Andrew Turner receives funding from the UK Natural Environment Research Council and the India Ministry of Earth Sciences. This article was originally published on The Conversation.

Read the original article.


Where I’ve Been

It has been months, January 29 to be exact, since I last updated this blog. It’s time to explain where I’ve been and what I’ve been up to. Originally, when I accepted a new position at R/West Marketing, I planned to update this blog once a week. That has not happened and I apologize.

Transitioning back to full-time work has been rewarding but also tiring. There is only so much time I can sit in front of a computer without driving myself (and my wife) crazy. At the same time, my wife has made a job change as well. Last month she accepted an offer that has moved us from the Willamette Valley to the high desert of Central Oregon.

With my new location I’ve debated changing the name of this blog to the “High Desert Trader” to reflect my new surroundings. In the end, I’ve decided to keep it “Rip City Trader.” Although I no longer live in Portland, it will always be my hometown.

And now that we have settled into our new residence, I vow to maintain my pledge to blog at least once a week beginning now. My hope is that my once growing audience returns and we can resume the verbal scrum between bulls and bears in the world’s futures markets.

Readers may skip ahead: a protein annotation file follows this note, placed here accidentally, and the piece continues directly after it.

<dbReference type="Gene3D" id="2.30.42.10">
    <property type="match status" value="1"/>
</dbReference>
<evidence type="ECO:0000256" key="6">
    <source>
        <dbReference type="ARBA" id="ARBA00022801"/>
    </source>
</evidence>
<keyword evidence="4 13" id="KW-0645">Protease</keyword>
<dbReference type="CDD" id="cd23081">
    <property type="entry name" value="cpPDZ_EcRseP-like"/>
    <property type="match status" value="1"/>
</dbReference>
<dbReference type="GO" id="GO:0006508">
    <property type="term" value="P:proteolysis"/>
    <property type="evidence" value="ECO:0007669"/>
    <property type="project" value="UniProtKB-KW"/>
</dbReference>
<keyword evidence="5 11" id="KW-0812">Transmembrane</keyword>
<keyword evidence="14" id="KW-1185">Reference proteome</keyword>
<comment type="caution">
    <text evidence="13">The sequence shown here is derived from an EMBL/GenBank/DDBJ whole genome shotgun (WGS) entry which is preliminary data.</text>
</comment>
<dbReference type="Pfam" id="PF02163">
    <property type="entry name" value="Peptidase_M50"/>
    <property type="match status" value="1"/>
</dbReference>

Despite the massive changes in my life these past few months, I have continued to trade with my attention squarely upon palladium. It’s a market I’ve been watching for a while that experienced an impressive multi-year breakout from consolidation a few weeks ago. Thanks to a perfect storm of fundamental and technical phenomena, palladium looks like the trade of the year. As events unfold in key mining countries, South Africa and Russia, as well as the global economy, I’ll keep you updated with technical analysis mixed in for good measure. Although I like to debate the merits of fundamentals, at the end of the day I am a technical trader and base my trading system upon technical analysis.

Stay tuned for my next blog post soon…it covers another market that I’m excited about both from a fundamental and technical perspective that presents another potentially profitable opportunity. 🙂

Tuesday Links: Corn’s 2014 Outlook; Brazil’s Crude Oil Industry Faces Reality

Content you may find interesting on this bone-chilling morning across the USA…

Futures Links

Coffee breaks out (Inside Futures)

World’s largest banks see steady to lower corn prices this year (

Brazil’s crude oil plans hit reality (Washington Post)

ICE cuts its soft commodity trading hours, starting February 3 (WSJ)

Farmer survey suggests smaller North American soybeans, corn crops (Farm Futures)

Other Fun Stuff

CNN Poll finds majority of Americans want to legalize marijuana (CNN)

New Year’s trading resolution: keep it simple, stupid (SMB)

An oath to manage your trading biases (Andrew Grimes)